North side to get swipe-in dining facility
King Hall will be home to a new residential dining facility opening this summer that will replace the current Café 84 retail-dining complex.
The new facility, which will join The Parkside Restaurant and EVK Restaurant and Grill as the main residential dining halls on campus, will follow the all-you-can-eat model of EVK and Parkside and have a greater focus on healthier foods, according to Director of USC Hospitality Kris Klinger.
Klinger said that USC Hospitality has been looking at places like Whole Foods as a model for the new dining hall in terms of food and design.
“We are looking to create a Whole Foods-type model where it’s got the look and feel of a Whole Foods environment with a really unique salad bar and a lot of made-to-order food as well as some areas where you can get your own hot food,” Klinger said.
The shift toward healthier food in King Hall is part of an overall change among all residential dining facilities to emphasize health and nutrition, while still providing a wide variety of meal options.
Nick Pachon, a freshman majoring in biological sciences, said the healthy food options will be a good addition to USC dining halls.
“A lot of the time when I go to EVK, I’m just choosing between pizza and chicken nuggets or something,” Pachon said. “Healthy food as some of the choices would be a nice change.”
Klinger said menu changes will take place gradually so healthier options can be served alongside student favorites like pizza.
Some structural elements of the current Café 84 will be retained through the transition to a residential dining hall, but all retail branding and signage will be removed.
Plans for the new facility are beginning to take shape with basic blueprints in place, but Klinger said the current plans have the project over-budget, and changes are being made to manage costs. Hospitality will be working with student focus groups to continue making changes to the design and menu options.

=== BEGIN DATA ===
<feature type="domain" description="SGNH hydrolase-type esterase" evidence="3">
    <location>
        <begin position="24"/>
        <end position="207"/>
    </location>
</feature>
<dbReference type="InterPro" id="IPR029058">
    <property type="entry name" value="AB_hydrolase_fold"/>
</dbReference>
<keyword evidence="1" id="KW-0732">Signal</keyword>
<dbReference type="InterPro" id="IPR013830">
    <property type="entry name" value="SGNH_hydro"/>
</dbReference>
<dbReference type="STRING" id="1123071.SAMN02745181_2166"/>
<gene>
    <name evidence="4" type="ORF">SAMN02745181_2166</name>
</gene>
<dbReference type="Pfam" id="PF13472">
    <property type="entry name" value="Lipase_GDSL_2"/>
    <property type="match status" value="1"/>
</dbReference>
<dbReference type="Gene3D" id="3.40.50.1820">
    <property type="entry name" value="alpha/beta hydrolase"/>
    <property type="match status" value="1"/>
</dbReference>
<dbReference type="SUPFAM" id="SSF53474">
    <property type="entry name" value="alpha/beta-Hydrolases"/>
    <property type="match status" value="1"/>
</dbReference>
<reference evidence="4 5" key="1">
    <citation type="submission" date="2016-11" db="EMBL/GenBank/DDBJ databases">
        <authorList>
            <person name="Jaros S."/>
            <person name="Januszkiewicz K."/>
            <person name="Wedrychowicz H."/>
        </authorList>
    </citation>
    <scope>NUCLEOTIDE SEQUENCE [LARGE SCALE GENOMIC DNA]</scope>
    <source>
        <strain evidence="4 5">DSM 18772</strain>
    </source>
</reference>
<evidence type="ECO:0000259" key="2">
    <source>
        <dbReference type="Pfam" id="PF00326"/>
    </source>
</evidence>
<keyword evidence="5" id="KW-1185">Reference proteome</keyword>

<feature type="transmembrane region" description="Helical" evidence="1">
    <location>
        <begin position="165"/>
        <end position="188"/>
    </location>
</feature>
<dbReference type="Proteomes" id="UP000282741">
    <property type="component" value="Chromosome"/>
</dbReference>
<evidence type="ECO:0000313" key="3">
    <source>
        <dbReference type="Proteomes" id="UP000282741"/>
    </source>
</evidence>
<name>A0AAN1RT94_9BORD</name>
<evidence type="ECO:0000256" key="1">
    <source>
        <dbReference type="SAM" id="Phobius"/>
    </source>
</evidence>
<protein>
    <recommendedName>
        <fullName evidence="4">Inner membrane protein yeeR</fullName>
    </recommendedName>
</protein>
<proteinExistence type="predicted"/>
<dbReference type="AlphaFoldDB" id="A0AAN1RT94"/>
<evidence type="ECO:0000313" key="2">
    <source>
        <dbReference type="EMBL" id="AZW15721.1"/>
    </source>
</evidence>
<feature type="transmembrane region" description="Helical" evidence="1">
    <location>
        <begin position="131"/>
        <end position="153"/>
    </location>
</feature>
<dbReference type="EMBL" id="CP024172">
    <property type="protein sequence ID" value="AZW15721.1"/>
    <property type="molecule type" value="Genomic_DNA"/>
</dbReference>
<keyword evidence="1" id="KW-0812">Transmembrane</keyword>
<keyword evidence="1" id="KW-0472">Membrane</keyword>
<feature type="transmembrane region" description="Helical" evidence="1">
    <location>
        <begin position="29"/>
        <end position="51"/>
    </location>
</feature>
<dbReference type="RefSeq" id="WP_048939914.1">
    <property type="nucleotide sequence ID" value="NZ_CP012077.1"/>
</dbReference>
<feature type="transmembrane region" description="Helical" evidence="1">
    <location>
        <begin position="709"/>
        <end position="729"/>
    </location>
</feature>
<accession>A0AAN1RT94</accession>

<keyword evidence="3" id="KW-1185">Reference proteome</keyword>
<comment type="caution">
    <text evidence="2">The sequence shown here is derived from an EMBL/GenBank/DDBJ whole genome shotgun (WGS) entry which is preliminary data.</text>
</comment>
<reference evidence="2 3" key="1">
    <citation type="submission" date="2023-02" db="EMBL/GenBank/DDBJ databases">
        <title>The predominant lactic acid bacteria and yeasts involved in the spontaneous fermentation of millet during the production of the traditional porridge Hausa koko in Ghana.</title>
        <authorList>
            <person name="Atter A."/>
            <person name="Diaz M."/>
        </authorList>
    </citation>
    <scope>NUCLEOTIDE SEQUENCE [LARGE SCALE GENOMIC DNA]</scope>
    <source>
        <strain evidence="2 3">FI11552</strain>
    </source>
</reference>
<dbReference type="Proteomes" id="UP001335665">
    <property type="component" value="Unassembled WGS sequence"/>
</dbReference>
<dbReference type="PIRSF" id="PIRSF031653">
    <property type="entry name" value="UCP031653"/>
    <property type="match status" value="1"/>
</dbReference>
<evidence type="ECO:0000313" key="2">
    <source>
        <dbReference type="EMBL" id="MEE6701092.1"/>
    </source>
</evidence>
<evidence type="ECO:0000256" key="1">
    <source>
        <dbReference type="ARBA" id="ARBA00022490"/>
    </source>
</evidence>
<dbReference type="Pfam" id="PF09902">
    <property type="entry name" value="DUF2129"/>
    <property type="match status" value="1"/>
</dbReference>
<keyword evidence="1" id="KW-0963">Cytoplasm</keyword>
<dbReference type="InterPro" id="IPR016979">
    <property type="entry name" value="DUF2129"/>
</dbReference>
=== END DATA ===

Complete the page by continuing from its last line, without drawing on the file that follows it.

The renovations will not result in increased prices for meals at the residential dining facilities, although Klinger said the cost of providing healthier food might rise.
“Food keeps getting more expensive, especially good food,” Klinger said. “Thierry [Bourroux, associate director of residential operations for USC Hospitality] has got the chefs cooking good food, but that can be costly so we’re looking for ways to partner with different groups.”
The changes to King Hall will accompany the transition of neighboring Webb Tower to a residential college, which will house freshmen.
“It will totally change the landscape of residential dining for freshmen,” Klinger said. “We’re trying to significantly raise the bar.”
Some students, however, are not convinced of the need for removing Café 84 to create residential dining.
Trenton Ramos, a sophomore majoring in chemical engineering, lives in Cardinal Gardens and says he eats at Café 84 frequently.
“It’s so much closer than the campus center, and I can still use my dining dollars here,” Ramos said. “I like being able to choose between everything that’s here. If it was a dining hall like EVK, I don’t think I would come here as often.”
In addition to the changes to King Hall, EVK will be undergoing renovations this summer. Klinger and Bourroux said the facilities will emulate some of the aspects of the True Food Kitchen, a full-service restaurant chain built around the concept of healthy, good-tasting and commercially viable food made with locally grown ingredients.
“It’s a focus on food and the presentation of food and having open space and micro-areas where people can sit and enjoy their meal,” Klinger said.